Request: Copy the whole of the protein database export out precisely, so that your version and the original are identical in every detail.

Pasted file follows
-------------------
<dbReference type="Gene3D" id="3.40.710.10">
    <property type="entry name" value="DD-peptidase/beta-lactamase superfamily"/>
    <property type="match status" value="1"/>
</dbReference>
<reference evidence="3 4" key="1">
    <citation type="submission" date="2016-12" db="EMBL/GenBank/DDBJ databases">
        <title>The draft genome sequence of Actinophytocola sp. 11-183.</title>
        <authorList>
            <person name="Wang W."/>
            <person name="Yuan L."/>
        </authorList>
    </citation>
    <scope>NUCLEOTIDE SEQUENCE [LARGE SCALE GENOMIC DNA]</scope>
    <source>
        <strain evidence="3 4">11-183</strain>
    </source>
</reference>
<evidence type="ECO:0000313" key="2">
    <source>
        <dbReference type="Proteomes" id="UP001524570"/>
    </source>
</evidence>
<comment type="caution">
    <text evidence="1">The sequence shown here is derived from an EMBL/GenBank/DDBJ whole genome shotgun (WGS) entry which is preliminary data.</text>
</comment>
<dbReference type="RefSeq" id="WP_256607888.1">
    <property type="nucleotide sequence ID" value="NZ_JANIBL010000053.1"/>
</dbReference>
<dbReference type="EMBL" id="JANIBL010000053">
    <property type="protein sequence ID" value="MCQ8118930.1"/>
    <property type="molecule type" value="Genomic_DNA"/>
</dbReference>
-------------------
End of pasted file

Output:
<dbReference type="Gene3D" id="3.40.710.10">
    <property type="entry name" value="DD-peptidase/beta-lactamase superfamily"/>
    <property type="match status" value="1"/>
</dbReference>
<reference evidence="3 4" key="1">
    <citation type="submission" date="2016-12" db="EMBL/GenBank/DDBJ databases">
        <title>The draft genome sequence of Actinophytocola sp. 11-183.</title>
        <authorList>
            <person name="Wang W."/>
            <person name="Yuan L."/>
        </authorList>
    </citation>
    <scope>NUCLEOTIDE SEQUENCE [LARGE SCALE GENOMIC DNA]</scope>
    <source>
        <strain evidence="3 4">11-183</strain>
    </source>
</reference>
<evidence type="ECO:0000313" key="2">
    <source>
        <dbReference type="Proteomes" id="UP001524570"/>
    </source>
</evidence>
<comment type="caution">
    <text evidence="1">The sequence shown here is derived from an EMBL/GenBank/DDBJ whole genome shotgun (WGS) entry which is preliminary data.</text>
</comment>
<dbReference type="RefSeq" id="WP_256607888.1">
    <property type="nucleotide sequence ID" value="NZ_JANIBL010000053.1"/>
</dbReference>
<dbReference type="EMBL" id="JANIBL010000053">
    <property type="protein sequence ID" value="MCQ8118930.1"/>
    <property type="molecule type" value="Genomic_DNA"/>
</dbReference>